When To Harvest Calendula

When To Harvest Calendula? (Pot Marigold)

Can’t wait to get making your own balms? Or is there a vase just waiting for a flush of bright orange colour? Either way, you clearly need to know when you can harvest calendula, keep reading to find out!

When To Harvest Calendula
When To Harvest Calendula

When To Harvest Calendula?

Harvesting in the morning is preferred over-harvesting in the mid-day sun as the blooms will quickly dry and wither in the sun.

When harvesting your calendula as a cut flower to display then you should also take a few half-open flowers. These will then open in the vase and prolong your calendula display.

If you are taking the flowers for use as cut flowers then make sure to try and take as much of the stem as possible.

If you are harvesting to make your own balms then avoid flowers that are looking a little dated, you want the freshest flowers possible for this use.

Don’t worry about over-harvesting, calendula is a really proficient flowering plant and you will soon see lots of brand new blooms appearing.

With calendula it really is a case of the more you cut the more you get, so keep cutting!

If you want your plants to self-seed though and come back next year then you will obviously need to leave a few of the flowers to go to seed. You can read more about When To Collect Calendula Seeds Here.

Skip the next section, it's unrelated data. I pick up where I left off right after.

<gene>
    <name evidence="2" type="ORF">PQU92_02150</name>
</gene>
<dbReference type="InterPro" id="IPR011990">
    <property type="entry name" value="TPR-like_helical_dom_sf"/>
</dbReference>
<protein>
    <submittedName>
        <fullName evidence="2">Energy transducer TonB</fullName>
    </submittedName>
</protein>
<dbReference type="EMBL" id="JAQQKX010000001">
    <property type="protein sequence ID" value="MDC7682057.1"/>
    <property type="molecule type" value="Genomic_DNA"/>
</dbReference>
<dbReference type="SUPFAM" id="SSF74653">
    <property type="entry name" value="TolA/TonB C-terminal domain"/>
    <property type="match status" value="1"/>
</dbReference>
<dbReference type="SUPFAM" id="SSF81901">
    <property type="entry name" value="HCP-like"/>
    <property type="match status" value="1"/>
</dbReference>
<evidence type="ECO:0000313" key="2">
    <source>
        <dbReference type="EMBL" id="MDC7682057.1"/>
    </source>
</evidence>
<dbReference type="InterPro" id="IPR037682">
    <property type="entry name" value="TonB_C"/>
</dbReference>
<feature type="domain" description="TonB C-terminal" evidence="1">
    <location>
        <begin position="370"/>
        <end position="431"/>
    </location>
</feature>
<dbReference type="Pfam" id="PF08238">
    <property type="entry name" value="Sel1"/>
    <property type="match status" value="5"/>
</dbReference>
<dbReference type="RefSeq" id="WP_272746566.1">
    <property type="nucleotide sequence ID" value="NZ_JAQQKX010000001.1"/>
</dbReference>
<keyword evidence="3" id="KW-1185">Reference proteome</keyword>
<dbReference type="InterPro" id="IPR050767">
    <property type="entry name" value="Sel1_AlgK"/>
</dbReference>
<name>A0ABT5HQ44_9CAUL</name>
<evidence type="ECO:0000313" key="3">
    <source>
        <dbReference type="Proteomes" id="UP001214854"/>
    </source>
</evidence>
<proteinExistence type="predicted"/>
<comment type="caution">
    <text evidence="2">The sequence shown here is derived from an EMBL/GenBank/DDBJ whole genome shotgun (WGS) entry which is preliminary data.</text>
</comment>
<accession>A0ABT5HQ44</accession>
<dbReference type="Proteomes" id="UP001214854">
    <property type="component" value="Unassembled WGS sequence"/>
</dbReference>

Once you have finished harvesting your calendula you need to think about What To Do With Calendula In Winter.

Calendula Officinalis (pot marigold)

Calendula is an annual herb that is edible and is commonly used in herbal remedies for all kinds of afflictions.

While being an annual it does have a strong self-seeding habit so grows almost as if it was a perennial. Plant some in a garden bed and expect them to readily self-seed and come back year after year.

They are really easy to grow and not too fussy at all. Provide them with a nice sunny spot in good, well-draining soil and they will reward you with ample bright orange blooms.

Benifits of Calendula

Calendula is edible and was commonly known as poor man’s saffron. This is because they can be used to colour food dishes in much the same way as saffron is, although they do not taste like saffron. The flower petals can be added to salads for a splash of colour.

Beyond being edible calendula flowers have been used for many hundreds of years as a herbal remedy.

It has antibacterial, antifungal and antiseptic properties and is used in all sorts of things from topical creams to lip balms.

What is Calendula’s common name?

Calendula is commonly known as pot marigold. Despite this, they are not marigolds but the name stems from them looking very similar to marigolds and either commonly being used in pot-cooked food dishes or the fact that they grow well in pots, depending on who you ask.

How to tell Calendulas and French Marigolds apart

There are a few easy ways to differentiate between the two plants.

French Marigold

The more common marigold is grown as an attractive flower and is not usually considered edible, although some varieties are. This is a whole other topic which is hotly debated and I’m not going to get into it here, for the sake of simplicity I will say they are not edible.

They are grown for their flowers and also as a pest preventive. Marigolds are commonly used in companion planting as they are believed to deter certain pests.

To Summarise

Calendula and Marigolds are from the same family of plants (Asteraceae) but are from different genera. French marigolds are from the Tagetes genus whilst pot marigolds are from the Calendula genus.

They have both been simply referred to as marigolds in the past but now pot marigold is the common name for calendula. To avoid any confusion though I think it is simply best to refer to them as calendula.